Don’t forget the boys: challenging gender norms to achieve gender equality in education

This blog was written by Catherine M Jere, school of International Development, University of East Anglia, and member of the UKFIET Executive Committee

Despite tremendous progress in enrolment over the last 15 years, current estimates indicate that, globally, close to 265 million children and youth are out of school. Half of these – approximately 133 million – are boys.

Improving educational opportunities for girls continues to be of paramount importance. The international education community has taken crucial steps in focusing attention on – and improved understanding of – the barriers to accessing and completing a quality education faced by girls and young women, especially in the poorest countries. Not only do many millions of girls continue to face such barriers, they have to contend with inequality, discrimination and exploitation as they transition into the world of work and adult life.

Yet in many countries, another concern, which currently receives less visibility, is the low attainment of boys. While globally, girls remain less likely than boys to enter school in the first place, in some countries, boys are at higher risk of failing to progress and complete their education, with implications for gender equality in and through education.

Universalising a quality education for all requires assurance that a focus on achieving gender parity and equality does not inadvertently disadvantage boys. Ensuring gender equality in education is not a zero-sum game; pitting girls’ and boys’ needs against each other runs counter to an inclusive approach to education championed by the SDG agenda.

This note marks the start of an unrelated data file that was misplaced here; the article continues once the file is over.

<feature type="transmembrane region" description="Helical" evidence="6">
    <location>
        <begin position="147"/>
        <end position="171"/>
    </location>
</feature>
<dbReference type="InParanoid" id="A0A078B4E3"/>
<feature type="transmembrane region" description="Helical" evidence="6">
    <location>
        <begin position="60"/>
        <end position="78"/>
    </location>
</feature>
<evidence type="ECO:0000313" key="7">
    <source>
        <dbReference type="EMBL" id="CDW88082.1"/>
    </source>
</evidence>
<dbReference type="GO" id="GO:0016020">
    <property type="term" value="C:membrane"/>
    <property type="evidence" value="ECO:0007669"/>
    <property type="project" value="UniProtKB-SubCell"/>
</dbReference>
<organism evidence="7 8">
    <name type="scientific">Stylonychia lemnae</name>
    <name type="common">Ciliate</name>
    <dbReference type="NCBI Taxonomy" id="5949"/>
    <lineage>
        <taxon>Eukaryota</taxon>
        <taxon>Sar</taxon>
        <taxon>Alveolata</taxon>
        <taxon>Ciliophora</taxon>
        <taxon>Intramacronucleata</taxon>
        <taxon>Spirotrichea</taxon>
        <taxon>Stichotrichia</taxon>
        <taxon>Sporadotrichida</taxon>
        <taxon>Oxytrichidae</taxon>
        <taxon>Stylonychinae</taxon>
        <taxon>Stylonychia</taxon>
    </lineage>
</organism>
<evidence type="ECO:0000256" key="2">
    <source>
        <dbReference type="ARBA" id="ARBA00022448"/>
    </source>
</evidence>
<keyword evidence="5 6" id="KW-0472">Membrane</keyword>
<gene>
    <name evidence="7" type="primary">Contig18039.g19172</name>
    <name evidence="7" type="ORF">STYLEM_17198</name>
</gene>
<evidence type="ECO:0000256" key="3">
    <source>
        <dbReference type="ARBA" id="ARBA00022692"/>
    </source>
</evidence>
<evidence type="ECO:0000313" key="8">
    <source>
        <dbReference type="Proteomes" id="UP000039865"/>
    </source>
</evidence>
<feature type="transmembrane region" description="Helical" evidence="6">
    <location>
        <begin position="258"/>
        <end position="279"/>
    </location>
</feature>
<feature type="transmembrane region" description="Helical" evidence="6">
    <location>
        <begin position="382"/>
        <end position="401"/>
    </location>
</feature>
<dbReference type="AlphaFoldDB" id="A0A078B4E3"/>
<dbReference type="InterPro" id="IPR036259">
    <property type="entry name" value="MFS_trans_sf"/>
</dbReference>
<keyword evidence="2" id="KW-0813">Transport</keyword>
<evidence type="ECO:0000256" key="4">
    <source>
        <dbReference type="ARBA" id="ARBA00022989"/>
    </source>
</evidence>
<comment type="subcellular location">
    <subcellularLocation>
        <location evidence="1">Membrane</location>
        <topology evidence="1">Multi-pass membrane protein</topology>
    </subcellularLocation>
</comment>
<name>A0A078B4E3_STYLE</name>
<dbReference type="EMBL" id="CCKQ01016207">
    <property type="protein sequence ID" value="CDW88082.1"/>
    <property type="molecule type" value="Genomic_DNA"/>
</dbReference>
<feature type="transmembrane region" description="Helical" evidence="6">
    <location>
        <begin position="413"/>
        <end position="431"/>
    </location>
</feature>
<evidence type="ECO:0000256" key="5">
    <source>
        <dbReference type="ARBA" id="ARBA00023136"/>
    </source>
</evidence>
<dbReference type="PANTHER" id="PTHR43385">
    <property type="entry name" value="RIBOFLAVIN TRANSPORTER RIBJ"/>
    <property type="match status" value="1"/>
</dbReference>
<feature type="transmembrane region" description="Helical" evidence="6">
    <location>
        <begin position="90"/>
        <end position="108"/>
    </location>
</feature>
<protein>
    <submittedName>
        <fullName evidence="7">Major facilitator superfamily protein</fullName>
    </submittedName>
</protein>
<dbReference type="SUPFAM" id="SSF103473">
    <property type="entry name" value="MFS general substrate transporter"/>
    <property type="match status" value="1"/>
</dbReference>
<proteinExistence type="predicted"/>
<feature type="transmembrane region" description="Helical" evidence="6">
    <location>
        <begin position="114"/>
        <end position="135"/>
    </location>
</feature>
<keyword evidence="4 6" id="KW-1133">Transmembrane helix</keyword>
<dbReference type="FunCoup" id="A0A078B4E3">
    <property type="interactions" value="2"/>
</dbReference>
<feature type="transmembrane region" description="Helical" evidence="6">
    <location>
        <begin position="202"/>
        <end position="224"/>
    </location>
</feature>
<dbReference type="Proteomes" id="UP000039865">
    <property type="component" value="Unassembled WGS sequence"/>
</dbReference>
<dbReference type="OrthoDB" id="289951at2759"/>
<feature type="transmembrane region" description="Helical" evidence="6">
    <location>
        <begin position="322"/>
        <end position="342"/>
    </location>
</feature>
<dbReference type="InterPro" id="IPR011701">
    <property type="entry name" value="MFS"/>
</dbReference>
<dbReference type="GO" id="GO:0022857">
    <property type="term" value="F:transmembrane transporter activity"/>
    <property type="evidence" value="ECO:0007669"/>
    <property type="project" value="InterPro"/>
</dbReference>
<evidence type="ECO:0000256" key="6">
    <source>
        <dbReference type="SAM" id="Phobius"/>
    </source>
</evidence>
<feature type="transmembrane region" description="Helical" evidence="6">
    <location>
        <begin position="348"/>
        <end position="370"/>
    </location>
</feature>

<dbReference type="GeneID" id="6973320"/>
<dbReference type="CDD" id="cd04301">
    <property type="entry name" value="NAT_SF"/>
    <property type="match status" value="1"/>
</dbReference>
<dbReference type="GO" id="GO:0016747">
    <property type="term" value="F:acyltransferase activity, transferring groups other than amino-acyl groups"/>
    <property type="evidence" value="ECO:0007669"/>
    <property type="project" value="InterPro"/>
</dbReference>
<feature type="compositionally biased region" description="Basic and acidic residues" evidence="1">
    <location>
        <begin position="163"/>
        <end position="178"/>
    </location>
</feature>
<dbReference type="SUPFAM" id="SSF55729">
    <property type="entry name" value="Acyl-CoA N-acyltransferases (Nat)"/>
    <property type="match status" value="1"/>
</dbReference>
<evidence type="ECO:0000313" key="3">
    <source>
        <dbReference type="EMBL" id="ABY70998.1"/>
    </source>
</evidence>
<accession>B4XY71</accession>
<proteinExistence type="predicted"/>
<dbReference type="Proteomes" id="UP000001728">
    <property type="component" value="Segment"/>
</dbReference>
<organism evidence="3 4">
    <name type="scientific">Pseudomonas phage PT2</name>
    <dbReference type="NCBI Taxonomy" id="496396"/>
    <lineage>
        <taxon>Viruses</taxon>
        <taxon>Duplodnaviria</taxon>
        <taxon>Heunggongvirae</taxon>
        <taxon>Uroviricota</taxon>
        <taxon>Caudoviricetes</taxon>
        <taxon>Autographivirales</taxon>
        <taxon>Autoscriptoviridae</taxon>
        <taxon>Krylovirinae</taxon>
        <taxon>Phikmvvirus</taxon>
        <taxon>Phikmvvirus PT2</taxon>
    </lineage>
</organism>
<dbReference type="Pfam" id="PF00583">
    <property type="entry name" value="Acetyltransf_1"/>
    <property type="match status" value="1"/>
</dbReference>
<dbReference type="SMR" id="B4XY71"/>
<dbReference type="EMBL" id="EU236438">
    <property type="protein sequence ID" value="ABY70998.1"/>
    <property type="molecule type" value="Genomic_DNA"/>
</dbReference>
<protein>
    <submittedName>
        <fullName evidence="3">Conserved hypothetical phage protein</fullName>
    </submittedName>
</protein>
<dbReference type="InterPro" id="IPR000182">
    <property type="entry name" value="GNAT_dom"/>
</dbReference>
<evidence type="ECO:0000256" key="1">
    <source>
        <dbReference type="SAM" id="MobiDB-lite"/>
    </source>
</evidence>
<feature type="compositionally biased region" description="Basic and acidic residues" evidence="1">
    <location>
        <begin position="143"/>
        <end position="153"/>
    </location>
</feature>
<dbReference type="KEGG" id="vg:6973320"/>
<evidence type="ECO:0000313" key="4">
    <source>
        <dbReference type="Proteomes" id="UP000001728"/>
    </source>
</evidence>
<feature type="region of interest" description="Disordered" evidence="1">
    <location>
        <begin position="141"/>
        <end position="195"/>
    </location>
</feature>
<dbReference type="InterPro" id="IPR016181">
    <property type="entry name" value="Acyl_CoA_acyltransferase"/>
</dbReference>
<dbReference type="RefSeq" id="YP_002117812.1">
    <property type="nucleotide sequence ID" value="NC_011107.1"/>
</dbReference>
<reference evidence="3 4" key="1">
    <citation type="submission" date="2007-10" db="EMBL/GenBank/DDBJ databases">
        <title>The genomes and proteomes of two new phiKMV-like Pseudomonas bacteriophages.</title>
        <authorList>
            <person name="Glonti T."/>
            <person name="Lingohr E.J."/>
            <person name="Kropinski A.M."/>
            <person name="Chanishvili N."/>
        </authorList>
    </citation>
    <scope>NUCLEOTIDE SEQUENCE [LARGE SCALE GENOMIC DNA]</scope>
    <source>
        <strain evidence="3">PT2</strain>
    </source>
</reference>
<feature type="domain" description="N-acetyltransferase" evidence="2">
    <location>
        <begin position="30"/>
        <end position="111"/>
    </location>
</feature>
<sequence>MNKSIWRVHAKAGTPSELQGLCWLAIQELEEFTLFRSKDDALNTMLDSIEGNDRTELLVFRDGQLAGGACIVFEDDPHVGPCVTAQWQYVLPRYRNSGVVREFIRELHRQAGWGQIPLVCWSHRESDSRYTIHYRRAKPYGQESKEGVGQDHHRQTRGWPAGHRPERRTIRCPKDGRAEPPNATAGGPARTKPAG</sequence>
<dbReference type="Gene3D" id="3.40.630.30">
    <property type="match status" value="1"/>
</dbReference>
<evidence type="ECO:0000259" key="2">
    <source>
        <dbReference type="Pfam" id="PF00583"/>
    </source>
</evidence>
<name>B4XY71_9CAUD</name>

This April 2018, the Global Education Monitoring Report, unveiled a policy paper that explores the patterns and implications of boys’ disadvantage in education, with a focus on primary and secondary education. It puts the spotlight on disaffected boys and young men, often from marginalised or poor backgrounds, whose educational development and life chances are compromised.

Against a background of poverty, boys’ disengagement is further influenced by gender norms and stereotyping that continue to condition the gender identities and social expectations imposed on boys and girls in schools and communities, and which have ramifications for livelihoods, health and risk-taking, and their current and future relationships with their families, partners, and children. Research from OECD countries links boys’ low achievement, particularly in literacy, to an ideology of masculinity that undervalues academic achievement.

Disengagement and high drop-out rates among boys have broader repercussions for gender equality. Results from the International Men and Gender Equality Survey (IMAGES) show that men with fewer years of education were more likely to express discriminatory gender views. They were also more likely to be violent in the home.

The full policy paper is available here.

Useful links:

World Education Blog

UNESCO Education for Inclusion and Gender Equality

UN Girls Education Initiative

 

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